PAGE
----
Review Scores Don't Mean Much

It is commonly known that publishers put a high degree of importance on video game review scores, particularly since the advent of large-scale score aggregate sites such as Game Rankings and Metacritic. Average scores are frequently cited in press releases and statements, and in 2004, Warner Brothers Interactive Entertainment went so far as to announce that it will be partially basing developer royalty rates for licensed video games on average review scores. However, according to a recently released study by the Susquehanna International Group, the situation may in fact be just as some of us have suspected: scores don't really matter when it comes to sales. The firm released a report entitled "Debunking the Game Rating Myth: Do Game Ratings Matter? – Part 2," following up on its first such report last year. This time around, SIG upped the sample size of reviews and games from 260 to 1200, and was still unable to find any meaningful correlation between scores and retail performance.

"After going through multiple scenarios, we believe a game rating, in most cases, is not a reliable tool for predicting game sales," reads the report. "There are isolated examples of strong correlation, but they are just that--isolated. We believe a naked game rating without context is largely useless." More significant factors in determining a game's success include factors such as past performance of the game's franchise as well when the game is released. Jason Kraft of SIG noted that last year's findings did not go over well with publishers, and he expects a similar situation with this year's. "The notion that game ratings might have very little to do with game sales touches a nerve," states the report. "And, no wonder--for whatever reason, many investors have learned to rely on them."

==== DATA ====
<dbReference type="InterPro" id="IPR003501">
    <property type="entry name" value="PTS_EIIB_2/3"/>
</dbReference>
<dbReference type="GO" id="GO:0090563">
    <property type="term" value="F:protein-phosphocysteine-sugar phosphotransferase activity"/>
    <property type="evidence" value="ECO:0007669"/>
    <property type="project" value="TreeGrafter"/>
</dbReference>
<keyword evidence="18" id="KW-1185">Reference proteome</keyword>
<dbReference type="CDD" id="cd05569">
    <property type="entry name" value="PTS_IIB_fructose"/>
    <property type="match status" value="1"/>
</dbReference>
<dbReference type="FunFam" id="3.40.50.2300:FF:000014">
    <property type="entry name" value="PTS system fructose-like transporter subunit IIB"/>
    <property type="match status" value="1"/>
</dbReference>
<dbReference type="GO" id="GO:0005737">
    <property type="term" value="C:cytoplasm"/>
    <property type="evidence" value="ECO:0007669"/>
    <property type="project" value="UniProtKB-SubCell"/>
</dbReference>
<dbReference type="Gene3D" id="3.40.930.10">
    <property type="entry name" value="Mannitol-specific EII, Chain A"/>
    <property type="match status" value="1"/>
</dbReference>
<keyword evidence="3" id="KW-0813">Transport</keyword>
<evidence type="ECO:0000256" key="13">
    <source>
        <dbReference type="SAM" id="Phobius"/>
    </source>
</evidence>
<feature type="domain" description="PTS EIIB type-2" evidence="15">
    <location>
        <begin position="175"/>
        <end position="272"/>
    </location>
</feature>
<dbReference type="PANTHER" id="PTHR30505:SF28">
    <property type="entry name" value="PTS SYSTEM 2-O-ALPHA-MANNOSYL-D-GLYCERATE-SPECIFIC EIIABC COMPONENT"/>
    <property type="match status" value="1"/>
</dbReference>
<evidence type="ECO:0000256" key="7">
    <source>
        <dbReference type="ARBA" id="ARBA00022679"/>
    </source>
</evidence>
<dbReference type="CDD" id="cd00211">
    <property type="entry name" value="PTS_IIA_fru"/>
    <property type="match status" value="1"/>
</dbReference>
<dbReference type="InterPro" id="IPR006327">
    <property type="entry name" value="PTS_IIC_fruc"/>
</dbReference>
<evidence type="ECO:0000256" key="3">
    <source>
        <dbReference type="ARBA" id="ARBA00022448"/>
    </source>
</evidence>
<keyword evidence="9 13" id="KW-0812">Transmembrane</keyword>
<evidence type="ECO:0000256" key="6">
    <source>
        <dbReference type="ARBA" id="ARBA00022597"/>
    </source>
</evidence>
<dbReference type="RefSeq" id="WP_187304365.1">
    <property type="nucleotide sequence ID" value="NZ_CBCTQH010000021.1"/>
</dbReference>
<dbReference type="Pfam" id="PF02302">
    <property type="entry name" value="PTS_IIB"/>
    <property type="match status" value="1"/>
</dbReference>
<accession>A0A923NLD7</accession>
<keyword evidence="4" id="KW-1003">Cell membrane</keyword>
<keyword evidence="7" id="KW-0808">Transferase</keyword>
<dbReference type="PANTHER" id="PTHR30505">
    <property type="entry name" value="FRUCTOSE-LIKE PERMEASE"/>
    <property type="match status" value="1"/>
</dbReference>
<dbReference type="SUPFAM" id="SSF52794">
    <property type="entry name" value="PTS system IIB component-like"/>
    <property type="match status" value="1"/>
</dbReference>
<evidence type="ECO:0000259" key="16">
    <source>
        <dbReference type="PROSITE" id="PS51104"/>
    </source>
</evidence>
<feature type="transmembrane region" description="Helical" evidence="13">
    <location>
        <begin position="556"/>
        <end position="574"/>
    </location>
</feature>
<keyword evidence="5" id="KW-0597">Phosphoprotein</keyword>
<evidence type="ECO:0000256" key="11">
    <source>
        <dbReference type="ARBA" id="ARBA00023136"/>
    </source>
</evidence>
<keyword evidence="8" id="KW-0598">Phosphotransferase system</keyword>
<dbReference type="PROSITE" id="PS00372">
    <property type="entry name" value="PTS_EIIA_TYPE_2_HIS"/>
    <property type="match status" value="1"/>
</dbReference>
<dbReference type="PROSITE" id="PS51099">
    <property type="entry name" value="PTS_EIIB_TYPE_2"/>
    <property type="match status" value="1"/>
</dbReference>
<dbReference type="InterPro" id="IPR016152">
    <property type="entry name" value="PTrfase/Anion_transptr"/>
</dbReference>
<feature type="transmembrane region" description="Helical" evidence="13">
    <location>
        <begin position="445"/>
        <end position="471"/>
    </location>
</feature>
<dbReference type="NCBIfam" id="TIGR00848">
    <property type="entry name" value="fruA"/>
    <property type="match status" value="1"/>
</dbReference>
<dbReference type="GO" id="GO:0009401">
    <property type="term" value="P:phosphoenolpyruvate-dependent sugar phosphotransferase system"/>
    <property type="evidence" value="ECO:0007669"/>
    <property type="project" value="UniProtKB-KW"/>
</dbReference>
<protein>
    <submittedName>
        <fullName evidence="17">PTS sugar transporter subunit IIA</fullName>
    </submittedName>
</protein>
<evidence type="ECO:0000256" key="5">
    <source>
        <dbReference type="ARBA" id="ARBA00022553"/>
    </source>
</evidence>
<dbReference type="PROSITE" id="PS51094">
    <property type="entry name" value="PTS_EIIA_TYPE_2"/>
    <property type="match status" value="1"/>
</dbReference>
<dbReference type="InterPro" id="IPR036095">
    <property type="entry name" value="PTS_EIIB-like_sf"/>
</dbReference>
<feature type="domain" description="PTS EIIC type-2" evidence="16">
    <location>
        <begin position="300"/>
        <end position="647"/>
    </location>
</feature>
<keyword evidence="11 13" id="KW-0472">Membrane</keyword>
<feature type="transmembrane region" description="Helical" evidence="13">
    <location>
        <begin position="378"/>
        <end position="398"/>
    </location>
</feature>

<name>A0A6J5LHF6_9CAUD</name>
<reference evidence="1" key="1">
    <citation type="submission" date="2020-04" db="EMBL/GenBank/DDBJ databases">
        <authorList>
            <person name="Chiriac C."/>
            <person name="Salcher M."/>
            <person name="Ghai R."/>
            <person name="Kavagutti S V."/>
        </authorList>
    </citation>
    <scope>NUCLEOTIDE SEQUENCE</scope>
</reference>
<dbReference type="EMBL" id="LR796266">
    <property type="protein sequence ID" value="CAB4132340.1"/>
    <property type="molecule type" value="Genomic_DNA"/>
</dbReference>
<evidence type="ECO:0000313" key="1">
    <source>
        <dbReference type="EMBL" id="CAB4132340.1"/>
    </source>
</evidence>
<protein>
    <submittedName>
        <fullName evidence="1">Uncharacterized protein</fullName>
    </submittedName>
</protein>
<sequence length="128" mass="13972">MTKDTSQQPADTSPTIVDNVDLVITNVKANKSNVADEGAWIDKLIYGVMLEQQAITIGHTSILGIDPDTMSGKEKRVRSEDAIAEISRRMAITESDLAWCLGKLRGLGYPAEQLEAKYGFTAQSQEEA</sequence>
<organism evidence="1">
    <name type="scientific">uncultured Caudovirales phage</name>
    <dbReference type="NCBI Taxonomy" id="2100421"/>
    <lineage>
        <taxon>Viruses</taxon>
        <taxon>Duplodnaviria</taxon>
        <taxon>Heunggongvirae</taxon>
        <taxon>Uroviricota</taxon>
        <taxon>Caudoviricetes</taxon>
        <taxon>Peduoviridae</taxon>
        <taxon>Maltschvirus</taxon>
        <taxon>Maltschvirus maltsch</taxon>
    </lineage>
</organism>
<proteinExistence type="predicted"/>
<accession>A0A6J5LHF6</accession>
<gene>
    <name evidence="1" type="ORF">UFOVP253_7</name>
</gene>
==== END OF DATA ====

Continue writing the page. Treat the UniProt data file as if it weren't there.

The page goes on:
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From The Chatty
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    September 21, 2006 1:53 PM

    I don't like scoring games. The only reason we use them at GamerDad is because of the aggregate sites.

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